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Hollyatris, The Dunce
If you were to ask who Hollyatris Arroway is in this little town, you’d get a laugh and a few humorous jokes about you.
“He thinks there’s a girl named Hollyatris….Yes, can you believe it? Hollyatris?”
But you’d be right. My name really is Hollyatris, and if anyone hates it, I agree wholeheartedly.
My father named me. I’ve been laughed at because of my horrifyingly long name, yes, but I’ve learned to brush it off. I, of course, have tried increasingly hard to make friends. But do they like me?
To that I say, Heck no.
Hollyatris Arroway will never be recognized as ‘good.’ The most I’ve been recognized as is ‘mediocre.’
They look at you. They look at how dirty your sandals are, and they look to see if your hair is perfect. Of course, the Arroways have never been a family to receive awards for such cleanliness. New sandals are a present for which we must save for months. And so is my predicament as we catapult into another school day. Cordove Boyer gives me that little smug look that I hate so much. As Mrs. Alae sits in her hard, wooden chair, she begins the roster. “Cordove,” she says. Cordove waves her hand lazily. She doesn’t like to learn, she loves to tantalize.
I wave my hand enthusiastically. Knowledge is like my number one priority. Unlike Cordove, I love learning new things and using them to help the people in the village. The other day, I helped the swordsman measure the sword’s hilt!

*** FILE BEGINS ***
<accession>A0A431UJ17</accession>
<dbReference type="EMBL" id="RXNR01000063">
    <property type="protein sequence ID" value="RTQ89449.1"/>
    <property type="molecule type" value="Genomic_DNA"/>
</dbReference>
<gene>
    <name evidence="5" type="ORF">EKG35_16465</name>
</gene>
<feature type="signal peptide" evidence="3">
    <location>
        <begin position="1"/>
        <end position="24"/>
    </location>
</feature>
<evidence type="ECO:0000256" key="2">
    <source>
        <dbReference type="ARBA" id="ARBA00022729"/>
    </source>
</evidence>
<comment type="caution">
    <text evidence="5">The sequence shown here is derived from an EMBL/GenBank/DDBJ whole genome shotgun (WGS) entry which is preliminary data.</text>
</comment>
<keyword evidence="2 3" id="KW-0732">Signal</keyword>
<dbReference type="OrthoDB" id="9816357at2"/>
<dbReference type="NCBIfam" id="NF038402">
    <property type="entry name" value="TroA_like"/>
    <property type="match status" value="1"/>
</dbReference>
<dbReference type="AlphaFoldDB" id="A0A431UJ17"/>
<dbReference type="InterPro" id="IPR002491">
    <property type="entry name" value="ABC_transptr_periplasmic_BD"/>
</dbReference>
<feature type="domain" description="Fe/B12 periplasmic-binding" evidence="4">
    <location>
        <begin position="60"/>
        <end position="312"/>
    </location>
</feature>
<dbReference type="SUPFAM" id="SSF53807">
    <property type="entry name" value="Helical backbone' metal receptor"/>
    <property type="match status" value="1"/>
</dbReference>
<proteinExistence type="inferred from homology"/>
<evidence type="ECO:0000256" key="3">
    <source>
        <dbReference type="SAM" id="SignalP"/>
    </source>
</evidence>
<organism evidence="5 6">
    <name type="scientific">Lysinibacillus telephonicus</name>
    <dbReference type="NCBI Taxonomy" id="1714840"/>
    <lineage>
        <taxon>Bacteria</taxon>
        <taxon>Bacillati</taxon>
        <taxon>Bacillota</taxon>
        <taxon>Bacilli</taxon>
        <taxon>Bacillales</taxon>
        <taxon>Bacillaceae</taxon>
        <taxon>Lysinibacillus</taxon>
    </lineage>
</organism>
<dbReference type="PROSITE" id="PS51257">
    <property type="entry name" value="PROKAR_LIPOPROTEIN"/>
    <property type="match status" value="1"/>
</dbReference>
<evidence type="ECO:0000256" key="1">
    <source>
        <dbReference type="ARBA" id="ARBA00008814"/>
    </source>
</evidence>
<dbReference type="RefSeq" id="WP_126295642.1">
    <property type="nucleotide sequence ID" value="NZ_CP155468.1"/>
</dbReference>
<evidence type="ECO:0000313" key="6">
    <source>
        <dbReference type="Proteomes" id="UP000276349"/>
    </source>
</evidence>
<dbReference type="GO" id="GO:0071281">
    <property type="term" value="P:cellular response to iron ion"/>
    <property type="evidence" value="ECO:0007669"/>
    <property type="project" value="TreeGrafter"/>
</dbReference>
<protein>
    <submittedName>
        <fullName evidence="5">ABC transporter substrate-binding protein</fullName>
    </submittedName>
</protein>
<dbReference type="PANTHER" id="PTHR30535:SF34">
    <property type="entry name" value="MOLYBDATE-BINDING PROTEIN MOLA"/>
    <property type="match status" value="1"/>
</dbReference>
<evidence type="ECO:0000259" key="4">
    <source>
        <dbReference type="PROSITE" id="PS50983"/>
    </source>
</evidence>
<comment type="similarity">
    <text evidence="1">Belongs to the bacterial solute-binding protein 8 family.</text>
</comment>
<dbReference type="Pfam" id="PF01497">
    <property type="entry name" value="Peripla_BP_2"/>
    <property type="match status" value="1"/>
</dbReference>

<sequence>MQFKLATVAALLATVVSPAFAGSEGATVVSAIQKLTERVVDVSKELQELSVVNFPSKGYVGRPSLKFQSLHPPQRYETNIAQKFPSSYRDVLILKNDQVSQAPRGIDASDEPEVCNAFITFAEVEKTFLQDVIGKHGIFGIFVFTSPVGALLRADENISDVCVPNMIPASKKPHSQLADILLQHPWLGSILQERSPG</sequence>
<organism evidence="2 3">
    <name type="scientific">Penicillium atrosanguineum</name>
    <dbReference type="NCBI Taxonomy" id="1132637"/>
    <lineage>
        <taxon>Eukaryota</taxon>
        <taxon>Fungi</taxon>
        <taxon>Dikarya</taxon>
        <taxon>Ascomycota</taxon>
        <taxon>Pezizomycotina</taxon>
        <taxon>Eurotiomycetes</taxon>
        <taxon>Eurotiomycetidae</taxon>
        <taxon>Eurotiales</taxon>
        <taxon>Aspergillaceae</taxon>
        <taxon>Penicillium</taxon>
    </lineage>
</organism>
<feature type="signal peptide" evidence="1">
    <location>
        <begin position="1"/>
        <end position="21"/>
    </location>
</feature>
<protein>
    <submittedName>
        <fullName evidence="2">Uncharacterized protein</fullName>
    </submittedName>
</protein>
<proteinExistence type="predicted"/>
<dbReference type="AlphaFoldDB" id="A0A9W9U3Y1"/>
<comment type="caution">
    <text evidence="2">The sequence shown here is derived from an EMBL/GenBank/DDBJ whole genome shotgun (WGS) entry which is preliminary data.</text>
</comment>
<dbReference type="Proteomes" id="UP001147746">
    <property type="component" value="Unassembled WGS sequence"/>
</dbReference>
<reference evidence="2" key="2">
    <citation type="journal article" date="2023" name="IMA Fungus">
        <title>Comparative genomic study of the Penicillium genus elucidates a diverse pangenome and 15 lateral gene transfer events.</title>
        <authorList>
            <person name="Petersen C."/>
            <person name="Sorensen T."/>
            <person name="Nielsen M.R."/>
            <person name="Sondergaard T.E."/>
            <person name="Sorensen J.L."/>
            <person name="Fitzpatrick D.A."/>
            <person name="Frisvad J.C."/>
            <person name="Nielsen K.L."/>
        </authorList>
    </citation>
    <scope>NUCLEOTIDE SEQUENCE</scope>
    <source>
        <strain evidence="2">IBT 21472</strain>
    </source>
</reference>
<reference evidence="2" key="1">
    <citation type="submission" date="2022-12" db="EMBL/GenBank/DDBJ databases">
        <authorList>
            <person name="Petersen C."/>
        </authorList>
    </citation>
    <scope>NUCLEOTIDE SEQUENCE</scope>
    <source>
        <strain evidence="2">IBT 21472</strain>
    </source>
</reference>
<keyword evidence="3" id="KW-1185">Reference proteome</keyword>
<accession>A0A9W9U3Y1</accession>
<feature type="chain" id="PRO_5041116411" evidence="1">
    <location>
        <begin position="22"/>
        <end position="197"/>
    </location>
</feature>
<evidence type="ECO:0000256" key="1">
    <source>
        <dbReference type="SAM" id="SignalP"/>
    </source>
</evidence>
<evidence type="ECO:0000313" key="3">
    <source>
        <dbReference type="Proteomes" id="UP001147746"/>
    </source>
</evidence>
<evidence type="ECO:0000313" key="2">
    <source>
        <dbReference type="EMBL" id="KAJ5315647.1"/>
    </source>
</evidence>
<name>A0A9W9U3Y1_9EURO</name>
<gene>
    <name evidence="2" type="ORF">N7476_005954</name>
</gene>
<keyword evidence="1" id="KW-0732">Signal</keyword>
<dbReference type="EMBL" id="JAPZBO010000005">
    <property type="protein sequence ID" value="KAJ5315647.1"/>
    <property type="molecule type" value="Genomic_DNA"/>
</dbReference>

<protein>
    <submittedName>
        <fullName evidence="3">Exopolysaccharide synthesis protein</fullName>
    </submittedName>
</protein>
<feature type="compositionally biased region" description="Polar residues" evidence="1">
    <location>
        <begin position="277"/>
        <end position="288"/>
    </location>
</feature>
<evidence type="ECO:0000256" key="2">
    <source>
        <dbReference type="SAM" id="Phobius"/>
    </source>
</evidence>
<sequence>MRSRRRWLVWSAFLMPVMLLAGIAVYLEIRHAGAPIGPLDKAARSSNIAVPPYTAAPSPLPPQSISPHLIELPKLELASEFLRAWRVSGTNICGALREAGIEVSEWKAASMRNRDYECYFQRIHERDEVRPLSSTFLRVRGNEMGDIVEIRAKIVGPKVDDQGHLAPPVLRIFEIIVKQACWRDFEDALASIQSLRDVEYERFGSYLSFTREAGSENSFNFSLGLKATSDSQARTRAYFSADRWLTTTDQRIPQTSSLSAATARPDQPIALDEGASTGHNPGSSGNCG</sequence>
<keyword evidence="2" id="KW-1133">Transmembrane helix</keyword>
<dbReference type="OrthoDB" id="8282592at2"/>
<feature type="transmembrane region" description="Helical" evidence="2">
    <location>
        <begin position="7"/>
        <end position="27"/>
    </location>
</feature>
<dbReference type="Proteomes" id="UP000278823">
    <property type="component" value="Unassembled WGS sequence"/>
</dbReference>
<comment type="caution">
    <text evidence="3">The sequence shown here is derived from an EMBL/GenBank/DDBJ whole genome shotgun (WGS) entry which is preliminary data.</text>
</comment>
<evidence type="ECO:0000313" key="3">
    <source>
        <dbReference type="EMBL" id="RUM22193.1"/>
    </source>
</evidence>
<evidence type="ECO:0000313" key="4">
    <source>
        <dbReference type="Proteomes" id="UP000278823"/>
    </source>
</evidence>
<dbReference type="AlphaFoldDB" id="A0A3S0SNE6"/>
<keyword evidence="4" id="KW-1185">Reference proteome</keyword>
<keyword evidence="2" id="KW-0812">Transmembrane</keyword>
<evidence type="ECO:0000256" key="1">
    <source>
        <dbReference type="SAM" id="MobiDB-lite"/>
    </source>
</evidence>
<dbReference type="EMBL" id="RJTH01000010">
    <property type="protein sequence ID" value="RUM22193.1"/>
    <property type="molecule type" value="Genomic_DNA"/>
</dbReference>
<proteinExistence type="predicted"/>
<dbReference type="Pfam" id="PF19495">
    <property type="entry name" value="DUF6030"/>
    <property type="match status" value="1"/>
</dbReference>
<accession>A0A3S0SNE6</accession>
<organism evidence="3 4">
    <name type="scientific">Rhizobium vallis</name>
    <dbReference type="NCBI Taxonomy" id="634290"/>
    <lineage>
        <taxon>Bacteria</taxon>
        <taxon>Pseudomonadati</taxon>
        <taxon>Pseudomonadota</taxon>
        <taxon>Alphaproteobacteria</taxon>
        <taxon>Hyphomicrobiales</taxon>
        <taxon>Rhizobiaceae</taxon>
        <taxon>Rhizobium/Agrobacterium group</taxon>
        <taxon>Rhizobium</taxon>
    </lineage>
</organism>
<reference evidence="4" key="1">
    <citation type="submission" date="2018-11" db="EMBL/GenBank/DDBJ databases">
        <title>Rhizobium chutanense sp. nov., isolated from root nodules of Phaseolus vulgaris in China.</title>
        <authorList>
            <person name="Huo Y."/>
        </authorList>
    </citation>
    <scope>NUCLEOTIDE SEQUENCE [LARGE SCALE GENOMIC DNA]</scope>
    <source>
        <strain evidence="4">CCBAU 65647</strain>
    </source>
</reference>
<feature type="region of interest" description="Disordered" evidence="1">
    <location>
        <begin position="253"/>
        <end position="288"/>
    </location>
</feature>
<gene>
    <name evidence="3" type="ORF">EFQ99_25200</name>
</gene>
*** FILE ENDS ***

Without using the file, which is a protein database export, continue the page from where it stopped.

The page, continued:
“Hollyatris, can you pay attention, please?”
I notice that my head is in my hands. I want to learn how to be a hero. To be like Cordove. To be adored and loved and respected…
But I was Hollyatris, and there was no way. Not only was I the class dunce, I was antisocial, which limited my friends to my imagination.
And Cordove’s face never had dirt on it, for she hired servants to do her bidding. I’m surprised that a servant doesn’t go to school for her. Lady Boyer mocks my dirty dress and face, if we are unfortuanate and cross each other’s paths.
Cordove is horrible, too. “Go away, Arroway.” “Out of my face, Holly-ay-tris.” I had told her many times my name was pronounced Holly-ah-tris. She just does it to try to annoy me, but doesn’t she know she’s called me names so much they mean nothing to me?
Cordove picks up her pencil, and so do I. Mrs. Alae instructs us to write our names. This was easy. It was easier to make a pencil form words than it was for a mind to comprehend in insult, to me. And I would not brood over this.
Hollyatris L. Alloway
Cordove shows me hers, and in a split second I wish I knew how to write like that, so elegant.
Cordove K. Boyer
“This work is to be done by yourselves, children.”
I try a bit harder.
Hollyatris L. Alloway is a dunce from a broke family. Have fun! –Cordove
Without really thinking, I begin to daydream. I begin to daydream that one day I will slay something fierce, leave Cordove Boyer crying into her handkerchief.